burundi-workshop.jpg

A few women, and one man, in brightly colored clothing. Woman in front is holding plant and smiling at camera.
Caption: 
Participants of a CEPF-funded climate change resilience workshop in Burundi.
Credit: 
© Resilience Now – Florence Gibert

CEPF and gender

Gender can influence who uses, has access to and owns natural resources. Therefore, considering gender can help determine who participates in and benefits from a conservation project. These considerations can ultimately affect a project's long-term success.

For these reasons, CEPF developed a gender policy, and strives to ensure that when we engage civil society in protecting biodiversity hotspots, we do so through a gender-awareness lens. This means that CEPF Secretariat staff, regional implementation teams and grantees aim to understand and take into account the different roles of men and women in CEPF-related activities at all scales. Gender issues and considerations are actively incorporated throughout the grant-making process and we monitor progress on gender-related outcomes.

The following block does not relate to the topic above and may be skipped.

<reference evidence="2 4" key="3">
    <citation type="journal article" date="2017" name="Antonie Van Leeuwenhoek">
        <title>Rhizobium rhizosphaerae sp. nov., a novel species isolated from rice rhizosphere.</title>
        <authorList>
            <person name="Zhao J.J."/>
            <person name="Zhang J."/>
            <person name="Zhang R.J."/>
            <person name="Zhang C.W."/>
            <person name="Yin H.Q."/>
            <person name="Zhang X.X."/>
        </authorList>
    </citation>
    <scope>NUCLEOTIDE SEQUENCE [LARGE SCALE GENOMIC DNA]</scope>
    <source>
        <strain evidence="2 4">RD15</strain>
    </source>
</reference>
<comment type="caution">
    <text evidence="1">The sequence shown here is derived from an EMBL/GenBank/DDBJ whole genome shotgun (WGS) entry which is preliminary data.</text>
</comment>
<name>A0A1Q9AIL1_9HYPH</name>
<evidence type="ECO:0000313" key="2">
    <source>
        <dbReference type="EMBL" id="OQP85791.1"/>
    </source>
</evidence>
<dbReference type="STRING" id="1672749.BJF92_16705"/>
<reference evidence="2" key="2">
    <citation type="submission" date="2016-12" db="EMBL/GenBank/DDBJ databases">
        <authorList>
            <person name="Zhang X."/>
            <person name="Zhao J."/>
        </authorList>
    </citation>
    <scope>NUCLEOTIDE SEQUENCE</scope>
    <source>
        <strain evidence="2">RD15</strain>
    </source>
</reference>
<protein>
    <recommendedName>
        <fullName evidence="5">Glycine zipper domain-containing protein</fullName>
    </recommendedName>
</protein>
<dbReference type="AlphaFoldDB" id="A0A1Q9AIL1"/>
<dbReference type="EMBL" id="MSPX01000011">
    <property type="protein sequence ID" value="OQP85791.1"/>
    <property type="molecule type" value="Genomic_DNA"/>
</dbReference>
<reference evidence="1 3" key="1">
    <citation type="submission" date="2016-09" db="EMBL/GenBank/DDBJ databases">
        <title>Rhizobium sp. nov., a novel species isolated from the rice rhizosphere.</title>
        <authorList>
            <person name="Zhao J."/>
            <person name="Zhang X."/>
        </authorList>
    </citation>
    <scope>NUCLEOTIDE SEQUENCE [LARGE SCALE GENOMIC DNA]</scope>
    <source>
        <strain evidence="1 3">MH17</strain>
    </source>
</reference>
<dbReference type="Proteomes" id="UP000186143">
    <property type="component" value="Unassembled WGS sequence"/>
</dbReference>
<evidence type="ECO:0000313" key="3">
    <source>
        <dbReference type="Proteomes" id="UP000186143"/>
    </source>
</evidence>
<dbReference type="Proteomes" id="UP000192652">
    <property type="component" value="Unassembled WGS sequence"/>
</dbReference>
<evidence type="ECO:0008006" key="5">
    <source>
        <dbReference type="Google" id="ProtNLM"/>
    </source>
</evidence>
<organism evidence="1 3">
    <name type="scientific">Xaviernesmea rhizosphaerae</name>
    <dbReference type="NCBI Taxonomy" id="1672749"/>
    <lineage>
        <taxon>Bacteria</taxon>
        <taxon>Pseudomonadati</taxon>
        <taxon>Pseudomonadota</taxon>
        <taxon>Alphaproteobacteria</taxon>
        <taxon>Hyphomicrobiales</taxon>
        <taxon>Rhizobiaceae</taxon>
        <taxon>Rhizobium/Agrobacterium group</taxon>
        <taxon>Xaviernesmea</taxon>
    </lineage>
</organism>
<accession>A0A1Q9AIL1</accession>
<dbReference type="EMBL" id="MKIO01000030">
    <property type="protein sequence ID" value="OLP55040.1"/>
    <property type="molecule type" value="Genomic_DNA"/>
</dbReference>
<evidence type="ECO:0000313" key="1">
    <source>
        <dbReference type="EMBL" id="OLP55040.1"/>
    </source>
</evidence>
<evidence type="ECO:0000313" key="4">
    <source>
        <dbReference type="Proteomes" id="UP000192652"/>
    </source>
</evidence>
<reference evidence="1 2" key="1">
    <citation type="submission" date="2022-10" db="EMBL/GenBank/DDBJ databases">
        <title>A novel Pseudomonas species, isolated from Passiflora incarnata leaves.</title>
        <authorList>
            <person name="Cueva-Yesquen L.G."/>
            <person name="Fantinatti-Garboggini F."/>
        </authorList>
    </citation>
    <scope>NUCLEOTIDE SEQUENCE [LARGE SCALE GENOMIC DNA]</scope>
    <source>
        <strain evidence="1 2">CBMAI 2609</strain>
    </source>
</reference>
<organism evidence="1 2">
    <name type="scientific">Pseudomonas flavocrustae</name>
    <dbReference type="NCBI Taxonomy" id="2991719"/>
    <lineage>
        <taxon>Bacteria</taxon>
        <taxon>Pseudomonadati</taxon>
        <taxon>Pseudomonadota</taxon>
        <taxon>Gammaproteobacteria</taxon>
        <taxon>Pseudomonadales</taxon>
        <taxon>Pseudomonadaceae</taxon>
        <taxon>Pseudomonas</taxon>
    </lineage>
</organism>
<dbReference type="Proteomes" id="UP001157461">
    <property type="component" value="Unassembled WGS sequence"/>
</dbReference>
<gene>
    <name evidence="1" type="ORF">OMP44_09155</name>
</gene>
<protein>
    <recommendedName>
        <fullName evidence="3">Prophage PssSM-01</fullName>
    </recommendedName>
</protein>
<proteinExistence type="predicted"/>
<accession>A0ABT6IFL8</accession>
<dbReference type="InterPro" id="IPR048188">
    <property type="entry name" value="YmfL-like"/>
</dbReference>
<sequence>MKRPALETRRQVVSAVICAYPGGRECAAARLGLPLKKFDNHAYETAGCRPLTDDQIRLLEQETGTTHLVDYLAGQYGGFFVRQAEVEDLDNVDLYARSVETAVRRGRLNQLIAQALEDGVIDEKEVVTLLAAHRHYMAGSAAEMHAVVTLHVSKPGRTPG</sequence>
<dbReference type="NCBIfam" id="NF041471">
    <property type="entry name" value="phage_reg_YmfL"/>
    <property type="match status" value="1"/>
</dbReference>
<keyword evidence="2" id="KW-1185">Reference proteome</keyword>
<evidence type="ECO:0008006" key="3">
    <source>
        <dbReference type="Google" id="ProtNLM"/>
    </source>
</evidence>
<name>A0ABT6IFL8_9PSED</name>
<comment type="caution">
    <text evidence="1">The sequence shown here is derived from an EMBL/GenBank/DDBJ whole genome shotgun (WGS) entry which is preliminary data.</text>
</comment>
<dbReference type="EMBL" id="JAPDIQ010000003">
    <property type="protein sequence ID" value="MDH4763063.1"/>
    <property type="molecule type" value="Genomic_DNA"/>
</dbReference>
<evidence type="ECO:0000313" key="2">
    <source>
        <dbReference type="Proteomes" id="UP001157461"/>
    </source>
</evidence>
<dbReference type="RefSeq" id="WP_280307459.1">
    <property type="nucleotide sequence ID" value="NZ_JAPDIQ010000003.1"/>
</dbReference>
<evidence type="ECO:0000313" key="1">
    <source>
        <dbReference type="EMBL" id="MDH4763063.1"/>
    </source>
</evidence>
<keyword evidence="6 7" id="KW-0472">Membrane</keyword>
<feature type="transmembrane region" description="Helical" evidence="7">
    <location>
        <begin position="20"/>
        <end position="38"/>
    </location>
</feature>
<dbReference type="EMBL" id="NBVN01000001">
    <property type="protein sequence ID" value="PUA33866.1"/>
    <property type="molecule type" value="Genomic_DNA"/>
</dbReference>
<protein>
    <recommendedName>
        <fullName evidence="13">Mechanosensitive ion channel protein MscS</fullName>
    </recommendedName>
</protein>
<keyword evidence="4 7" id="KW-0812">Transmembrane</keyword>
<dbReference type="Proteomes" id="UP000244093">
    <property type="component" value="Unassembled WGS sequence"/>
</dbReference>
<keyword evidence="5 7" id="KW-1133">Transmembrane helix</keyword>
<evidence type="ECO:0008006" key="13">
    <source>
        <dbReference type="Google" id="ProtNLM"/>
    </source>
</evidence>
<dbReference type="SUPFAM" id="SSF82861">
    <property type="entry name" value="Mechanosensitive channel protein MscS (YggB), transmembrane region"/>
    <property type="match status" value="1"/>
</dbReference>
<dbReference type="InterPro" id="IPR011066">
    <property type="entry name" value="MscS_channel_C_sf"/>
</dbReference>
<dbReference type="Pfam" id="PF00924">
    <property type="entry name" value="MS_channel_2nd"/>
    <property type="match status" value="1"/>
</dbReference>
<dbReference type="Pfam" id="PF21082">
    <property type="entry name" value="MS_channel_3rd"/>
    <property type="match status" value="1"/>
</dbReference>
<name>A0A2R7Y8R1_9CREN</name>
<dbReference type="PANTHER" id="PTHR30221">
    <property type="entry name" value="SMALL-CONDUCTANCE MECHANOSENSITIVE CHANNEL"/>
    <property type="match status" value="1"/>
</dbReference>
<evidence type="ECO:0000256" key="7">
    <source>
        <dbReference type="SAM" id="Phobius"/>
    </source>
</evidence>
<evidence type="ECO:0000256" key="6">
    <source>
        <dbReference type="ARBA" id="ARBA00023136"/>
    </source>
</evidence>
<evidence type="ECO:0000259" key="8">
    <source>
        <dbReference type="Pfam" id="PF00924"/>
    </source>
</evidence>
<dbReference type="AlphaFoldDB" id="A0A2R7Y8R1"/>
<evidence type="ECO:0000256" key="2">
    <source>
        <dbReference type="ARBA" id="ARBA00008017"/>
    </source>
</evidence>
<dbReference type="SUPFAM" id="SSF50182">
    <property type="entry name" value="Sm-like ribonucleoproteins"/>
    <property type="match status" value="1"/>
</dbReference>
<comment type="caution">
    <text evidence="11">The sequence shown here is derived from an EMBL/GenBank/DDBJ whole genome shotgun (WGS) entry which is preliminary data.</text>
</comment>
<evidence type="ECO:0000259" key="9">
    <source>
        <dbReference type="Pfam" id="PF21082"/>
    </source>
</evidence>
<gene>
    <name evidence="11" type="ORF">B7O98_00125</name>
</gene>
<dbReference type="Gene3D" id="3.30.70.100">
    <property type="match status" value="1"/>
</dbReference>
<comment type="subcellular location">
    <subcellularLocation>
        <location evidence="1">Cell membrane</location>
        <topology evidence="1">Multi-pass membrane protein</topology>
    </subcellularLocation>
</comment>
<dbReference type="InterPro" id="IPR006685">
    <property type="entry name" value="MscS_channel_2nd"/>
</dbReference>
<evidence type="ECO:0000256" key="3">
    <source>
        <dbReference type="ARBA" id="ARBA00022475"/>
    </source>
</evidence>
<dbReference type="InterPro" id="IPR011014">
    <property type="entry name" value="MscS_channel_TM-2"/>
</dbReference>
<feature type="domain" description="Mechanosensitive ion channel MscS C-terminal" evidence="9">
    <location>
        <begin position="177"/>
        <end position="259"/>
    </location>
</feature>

CEPF's gender policy

CEPF requires all grantees to complete a gender tracking tool at the start and completion of their projects. This is a self-assessment tool that can be used by an organization to understand if, and to what extent, gender considerations have been integrated into its program and operations.

Gender tracking tool

If you have questions about CEPF's gender policy, please contact us at cepfmeou@cepf.net.